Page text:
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Recently Diagnosed

One day (January 2018) I was at my computer at work and I had what I can only describe as a slow and total eclipse of my right eye. No pain, no dizziness just a black spot that rose from the bottom of my vision to the center, turned blurry and went away. I went to urgent care, they thought it was a T.I.A because I didn’t have a migraine. Two days later my speech was slurred, I struggled to find words, I had developed some rather moderate cognitive decline. I began to stumble when I walked, my hands and face were numb. I was taken to the E.R. The MRIs were clear, I was completely healthy. No stroke.

I was referred to a neurologist. I continued with these symptoms. He tested me for Primary Progressive Aphasia, Dementia, Parkinson’s, ALS, MS, etc etc. 8 months of testing until the monsoons hit and I went in for a nerve conduction test in my legs. I had a slight dull head ache and had no symptoms at all. It was the first time the neurologist had heard me speak fluently. He finally was able to put it together as Persistent Migraine Aura. In the 8 months I have lost my job, I am losing my house, I cant drive, and I have to be involved in the confounded social security system. I am hoping the lamictal l will work for me because I have lost everything.

This article represents the opinions, thoughts, and experiences of the author; none of this content has been paid for by any advertiser. The team does not recommend or endorse any products or treatments discussed herein. Learn more about how we maintain editorial integrity here.


  • Nancy Harris Bonk moderator
    9 months ago

    Hi Rhartleb,

    I’m so sorry to hear things are so difficult right now. You’ve found a wonderful community here at – we understand and are here for you!!

    Getting a new diagnosis can be frustrating, but also a relief so you can learn all you can about your particular diagnosis and get the proper treatment.

    Try not to lose hope, if this medication doesn’t work, there are over 100 other medications and supplements that can be used to treat migraine attacks.

    Have you tried keeping a detailed migraine diary to see if there is any patterns or triggers that can be identified? If not, I encourage you to keep one for a few months. Here is information to get you started;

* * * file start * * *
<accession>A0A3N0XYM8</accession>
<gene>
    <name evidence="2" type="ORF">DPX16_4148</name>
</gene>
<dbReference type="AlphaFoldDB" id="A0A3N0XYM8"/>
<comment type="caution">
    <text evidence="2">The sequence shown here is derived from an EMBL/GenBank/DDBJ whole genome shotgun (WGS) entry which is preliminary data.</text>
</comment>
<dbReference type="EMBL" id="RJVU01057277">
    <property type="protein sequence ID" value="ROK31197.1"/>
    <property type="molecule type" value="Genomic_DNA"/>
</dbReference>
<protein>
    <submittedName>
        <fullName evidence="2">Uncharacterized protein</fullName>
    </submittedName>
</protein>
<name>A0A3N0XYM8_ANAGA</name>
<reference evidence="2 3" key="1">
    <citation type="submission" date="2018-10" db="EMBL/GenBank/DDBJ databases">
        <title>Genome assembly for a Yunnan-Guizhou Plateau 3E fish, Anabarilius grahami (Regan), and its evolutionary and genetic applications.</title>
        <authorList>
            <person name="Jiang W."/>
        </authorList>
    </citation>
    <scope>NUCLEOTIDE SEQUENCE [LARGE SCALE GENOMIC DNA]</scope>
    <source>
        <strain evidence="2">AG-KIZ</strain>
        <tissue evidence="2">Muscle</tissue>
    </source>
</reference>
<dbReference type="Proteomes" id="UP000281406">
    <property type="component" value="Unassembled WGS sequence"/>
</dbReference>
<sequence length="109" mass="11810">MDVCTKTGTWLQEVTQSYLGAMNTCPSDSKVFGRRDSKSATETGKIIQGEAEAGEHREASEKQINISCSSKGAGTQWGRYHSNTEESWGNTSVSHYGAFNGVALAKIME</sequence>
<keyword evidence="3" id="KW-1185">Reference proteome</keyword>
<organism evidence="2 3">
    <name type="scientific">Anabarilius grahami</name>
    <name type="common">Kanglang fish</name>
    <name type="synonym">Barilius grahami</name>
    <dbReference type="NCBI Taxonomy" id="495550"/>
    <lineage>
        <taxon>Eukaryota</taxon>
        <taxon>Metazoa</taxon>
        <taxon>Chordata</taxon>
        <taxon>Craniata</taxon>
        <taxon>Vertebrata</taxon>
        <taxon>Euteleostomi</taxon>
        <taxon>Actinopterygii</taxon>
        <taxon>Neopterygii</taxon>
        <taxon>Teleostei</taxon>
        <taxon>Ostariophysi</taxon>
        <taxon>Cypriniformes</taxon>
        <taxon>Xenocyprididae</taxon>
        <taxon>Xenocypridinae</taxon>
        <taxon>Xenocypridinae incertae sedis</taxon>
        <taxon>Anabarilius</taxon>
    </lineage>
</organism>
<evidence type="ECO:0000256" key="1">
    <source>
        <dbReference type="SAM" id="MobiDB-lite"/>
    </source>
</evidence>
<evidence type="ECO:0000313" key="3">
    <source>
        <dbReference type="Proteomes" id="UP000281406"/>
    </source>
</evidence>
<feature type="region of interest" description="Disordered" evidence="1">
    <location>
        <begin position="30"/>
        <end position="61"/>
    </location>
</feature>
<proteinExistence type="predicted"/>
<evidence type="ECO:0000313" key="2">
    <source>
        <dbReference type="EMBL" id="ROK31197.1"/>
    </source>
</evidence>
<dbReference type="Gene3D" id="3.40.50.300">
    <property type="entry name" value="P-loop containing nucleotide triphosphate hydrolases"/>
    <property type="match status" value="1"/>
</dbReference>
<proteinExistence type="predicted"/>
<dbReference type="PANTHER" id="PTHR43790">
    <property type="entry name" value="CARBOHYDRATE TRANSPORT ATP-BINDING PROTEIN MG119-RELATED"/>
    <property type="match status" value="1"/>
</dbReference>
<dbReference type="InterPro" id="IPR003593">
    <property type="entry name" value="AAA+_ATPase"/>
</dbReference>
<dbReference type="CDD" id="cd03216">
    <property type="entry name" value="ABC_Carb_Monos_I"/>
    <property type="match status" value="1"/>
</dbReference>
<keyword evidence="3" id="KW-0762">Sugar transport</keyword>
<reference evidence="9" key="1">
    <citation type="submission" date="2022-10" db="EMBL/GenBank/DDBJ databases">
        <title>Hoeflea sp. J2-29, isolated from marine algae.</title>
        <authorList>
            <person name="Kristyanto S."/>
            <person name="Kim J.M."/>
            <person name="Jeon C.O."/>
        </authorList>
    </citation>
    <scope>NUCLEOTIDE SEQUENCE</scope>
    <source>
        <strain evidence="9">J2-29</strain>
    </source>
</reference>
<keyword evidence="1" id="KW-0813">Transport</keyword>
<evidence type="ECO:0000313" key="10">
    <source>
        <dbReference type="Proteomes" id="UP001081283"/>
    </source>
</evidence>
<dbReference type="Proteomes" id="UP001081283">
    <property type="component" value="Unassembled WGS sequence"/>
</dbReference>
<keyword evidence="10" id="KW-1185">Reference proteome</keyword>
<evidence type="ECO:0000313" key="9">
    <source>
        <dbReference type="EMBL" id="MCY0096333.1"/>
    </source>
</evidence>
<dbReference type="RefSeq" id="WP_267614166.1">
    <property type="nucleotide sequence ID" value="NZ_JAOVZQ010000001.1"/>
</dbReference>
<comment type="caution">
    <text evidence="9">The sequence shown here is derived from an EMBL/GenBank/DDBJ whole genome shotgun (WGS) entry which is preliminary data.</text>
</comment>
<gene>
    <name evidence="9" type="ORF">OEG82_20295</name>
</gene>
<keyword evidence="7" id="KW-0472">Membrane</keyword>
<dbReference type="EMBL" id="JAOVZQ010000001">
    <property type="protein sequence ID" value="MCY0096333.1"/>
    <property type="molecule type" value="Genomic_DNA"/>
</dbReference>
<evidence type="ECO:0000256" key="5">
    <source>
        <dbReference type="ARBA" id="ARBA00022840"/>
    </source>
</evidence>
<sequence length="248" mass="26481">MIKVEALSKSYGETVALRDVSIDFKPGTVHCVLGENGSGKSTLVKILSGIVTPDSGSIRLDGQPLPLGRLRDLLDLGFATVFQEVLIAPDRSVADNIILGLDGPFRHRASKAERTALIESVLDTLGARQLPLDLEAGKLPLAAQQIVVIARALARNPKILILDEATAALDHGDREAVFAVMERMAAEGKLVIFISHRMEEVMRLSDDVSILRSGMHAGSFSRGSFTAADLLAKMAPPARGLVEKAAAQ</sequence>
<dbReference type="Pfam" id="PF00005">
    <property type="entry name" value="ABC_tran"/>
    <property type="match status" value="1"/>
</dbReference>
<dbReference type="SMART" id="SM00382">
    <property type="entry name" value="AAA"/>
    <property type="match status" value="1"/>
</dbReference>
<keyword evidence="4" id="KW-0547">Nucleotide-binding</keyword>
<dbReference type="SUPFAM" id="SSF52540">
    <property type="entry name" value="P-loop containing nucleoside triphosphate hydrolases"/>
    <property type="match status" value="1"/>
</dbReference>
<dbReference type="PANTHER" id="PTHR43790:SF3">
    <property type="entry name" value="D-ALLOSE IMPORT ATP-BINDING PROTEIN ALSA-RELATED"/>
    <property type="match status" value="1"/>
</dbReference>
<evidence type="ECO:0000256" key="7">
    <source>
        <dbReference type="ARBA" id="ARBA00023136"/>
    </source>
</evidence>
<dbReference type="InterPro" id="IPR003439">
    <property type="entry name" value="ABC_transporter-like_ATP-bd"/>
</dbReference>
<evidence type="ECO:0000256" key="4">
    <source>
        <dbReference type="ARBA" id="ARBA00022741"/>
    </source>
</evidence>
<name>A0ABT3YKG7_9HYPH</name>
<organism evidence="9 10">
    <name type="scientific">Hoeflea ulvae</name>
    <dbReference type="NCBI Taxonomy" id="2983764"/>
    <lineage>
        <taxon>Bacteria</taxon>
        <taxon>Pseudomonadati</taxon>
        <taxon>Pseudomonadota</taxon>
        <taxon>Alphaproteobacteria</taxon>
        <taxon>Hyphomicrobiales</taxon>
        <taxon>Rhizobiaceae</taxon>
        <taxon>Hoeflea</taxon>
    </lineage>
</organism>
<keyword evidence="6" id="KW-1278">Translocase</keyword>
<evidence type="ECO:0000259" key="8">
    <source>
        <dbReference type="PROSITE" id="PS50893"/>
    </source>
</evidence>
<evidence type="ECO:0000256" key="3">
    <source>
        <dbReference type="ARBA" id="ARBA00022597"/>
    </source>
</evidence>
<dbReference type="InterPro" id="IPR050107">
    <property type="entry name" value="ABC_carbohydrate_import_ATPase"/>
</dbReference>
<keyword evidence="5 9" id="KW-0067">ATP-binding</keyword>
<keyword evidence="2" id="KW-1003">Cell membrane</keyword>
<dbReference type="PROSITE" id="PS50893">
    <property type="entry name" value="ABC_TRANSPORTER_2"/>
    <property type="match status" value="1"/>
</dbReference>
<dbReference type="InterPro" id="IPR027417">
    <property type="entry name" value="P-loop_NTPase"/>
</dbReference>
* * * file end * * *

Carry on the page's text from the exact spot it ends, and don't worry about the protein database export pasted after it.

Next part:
Speaking of triggers – try to stay hydrated, keep a regular sleep schedule and don’t skip meals – these things help me.

    I hope this helps,

  • Rhartleb author
    9 months ago

    Thank you Nancy. I ve started a “care book” awhile ago since I was collecting doctors. It has all their notes, test results, and my symptom diary. Im now tracking my food and keeping a record of external factors going on like weather, stress level how much excersise my mood as well. The doctor didnt ask for any of it but I hes a busy guy and I thought I would help him out. He wants to write a paper on me because he hasnt heard of anyone who has had a silent migrain with all my symptoms without a fluctuation for so long. I am ALWAYS in an aura and never have really have a headache. Its so bizarre. But hopefully not for the rest my life. in a weird way Im wishing to be a normal migraine reciever. That makes sense but not this.

  • Nancy Harris Bonk moderator
    9 months ago

    Frustrating, isn’t it? Great job keeping track of your migraine journey.

    I wonder if an app like Migraine Buddy or the like (I don’t receive any compensation from any of them) would be helpful?

    Keep me posted,

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